The Green Party has announced it would extend the 20 hours of subsidised early childhood education to two-year-olds.
Announcing the policy at Parliament on Monday, Greens co-leader Metiria Turei said it was part of their bid to tackle child poverty and inequality.
Mrs Turei said in the nine weeks before the general election, all politicians should be telling the public how they intended to improve the lot of New Zealand children.
At present subsidised early childhood education applies to children aged three and over, and Mrs Turei said the extension would initially cost $255 million a year, rising to $335 million in four years time.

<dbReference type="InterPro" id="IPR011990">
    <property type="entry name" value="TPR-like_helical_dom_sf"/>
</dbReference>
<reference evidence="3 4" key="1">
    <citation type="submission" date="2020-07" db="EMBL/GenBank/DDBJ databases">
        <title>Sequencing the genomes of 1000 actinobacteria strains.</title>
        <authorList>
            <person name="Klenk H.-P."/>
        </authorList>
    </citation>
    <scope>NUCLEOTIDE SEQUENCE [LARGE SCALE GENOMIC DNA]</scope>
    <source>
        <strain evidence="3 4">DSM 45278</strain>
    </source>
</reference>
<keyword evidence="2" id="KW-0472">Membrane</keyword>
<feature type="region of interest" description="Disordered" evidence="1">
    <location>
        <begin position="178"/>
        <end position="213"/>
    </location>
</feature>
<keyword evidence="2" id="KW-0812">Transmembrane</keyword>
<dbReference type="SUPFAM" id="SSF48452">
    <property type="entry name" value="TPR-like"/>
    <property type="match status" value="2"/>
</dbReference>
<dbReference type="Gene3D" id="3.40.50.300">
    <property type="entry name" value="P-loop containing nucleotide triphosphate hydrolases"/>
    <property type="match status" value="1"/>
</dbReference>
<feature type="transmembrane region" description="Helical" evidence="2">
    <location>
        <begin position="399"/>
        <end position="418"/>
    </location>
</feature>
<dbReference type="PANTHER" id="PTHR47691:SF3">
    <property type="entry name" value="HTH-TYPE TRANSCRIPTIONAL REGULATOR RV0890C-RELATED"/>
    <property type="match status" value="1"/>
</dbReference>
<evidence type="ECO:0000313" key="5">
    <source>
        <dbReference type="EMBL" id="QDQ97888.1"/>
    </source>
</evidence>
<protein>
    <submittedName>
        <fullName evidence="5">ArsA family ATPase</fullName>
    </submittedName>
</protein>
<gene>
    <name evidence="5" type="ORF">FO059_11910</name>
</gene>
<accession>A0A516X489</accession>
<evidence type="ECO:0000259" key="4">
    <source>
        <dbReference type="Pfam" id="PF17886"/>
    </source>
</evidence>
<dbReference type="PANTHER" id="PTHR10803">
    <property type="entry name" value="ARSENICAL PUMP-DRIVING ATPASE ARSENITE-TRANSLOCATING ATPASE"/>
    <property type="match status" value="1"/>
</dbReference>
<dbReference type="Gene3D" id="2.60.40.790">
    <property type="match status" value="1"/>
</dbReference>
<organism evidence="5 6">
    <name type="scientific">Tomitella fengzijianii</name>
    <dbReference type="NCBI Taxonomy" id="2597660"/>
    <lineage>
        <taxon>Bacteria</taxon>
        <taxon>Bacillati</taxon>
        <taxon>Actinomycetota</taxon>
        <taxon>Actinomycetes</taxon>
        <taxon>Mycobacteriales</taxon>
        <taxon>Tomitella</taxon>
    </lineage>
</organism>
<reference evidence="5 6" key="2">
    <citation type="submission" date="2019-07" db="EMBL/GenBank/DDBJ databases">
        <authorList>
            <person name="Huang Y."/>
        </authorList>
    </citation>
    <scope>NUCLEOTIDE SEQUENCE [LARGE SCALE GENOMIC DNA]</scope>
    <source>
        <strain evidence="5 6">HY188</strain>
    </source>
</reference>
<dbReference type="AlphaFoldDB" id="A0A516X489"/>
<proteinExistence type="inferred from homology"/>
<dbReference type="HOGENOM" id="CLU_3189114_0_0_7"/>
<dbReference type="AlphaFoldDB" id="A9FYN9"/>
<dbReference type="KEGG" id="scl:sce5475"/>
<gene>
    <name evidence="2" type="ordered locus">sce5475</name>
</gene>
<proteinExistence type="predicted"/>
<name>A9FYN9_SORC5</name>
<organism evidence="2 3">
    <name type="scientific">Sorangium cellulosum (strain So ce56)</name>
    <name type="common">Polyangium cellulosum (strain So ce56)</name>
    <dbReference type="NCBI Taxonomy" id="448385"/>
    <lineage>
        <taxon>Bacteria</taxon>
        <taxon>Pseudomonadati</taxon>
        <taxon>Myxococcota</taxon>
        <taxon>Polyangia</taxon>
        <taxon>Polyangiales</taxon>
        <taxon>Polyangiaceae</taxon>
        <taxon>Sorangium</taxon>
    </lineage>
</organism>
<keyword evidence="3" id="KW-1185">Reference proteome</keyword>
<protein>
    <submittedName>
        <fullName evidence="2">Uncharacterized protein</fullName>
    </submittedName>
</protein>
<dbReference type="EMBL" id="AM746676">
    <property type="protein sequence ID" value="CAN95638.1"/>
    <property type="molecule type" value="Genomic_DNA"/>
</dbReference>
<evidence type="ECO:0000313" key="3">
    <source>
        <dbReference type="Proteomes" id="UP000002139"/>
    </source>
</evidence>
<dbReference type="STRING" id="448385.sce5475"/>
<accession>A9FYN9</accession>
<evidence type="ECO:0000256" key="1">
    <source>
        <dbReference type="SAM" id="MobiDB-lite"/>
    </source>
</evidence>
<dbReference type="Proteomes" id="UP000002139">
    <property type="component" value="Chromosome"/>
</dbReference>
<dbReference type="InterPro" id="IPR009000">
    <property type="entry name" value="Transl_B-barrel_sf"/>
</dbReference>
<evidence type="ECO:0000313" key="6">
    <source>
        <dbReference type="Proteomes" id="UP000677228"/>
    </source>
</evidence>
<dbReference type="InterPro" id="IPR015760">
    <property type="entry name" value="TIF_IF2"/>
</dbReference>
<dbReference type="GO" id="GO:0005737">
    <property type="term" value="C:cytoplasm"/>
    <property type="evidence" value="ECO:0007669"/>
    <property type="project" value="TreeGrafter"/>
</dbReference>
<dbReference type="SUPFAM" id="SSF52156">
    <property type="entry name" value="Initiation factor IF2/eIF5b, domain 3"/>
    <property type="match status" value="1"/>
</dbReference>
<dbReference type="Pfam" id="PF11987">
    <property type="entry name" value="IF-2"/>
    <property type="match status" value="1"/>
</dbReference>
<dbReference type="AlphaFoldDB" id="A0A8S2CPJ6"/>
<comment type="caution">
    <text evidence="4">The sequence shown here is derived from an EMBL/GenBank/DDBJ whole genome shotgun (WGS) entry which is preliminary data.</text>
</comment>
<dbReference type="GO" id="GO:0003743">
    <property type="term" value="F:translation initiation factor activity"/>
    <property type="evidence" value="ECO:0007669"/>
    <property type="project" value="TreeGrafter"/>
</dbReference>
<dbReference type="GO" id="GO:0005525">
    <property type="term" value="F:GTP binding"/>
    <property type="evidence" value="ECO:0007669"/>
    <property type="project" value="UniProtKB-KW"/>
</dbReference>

The Labour Party said on Monday it would also extend the subsidy, but rather than include younger children it would provide 25, rather than 20 hours. However, that wouldn't take effect until 2017.
Early education spokesperson Chris Hipkins said there are no insurmountable differences between Labour and the Greens in this area. He said Labour would consider extending the subsidy to two-year-olds, but only to those deemed vulnerable.
Meanwhile, the Greens would also spend $32 million a year to restore funding to centres whose teachers are fully qualified.
Mrs Turei said the party would release the details of how it intends to fund its election promises, once the Government does its pre-election financial update.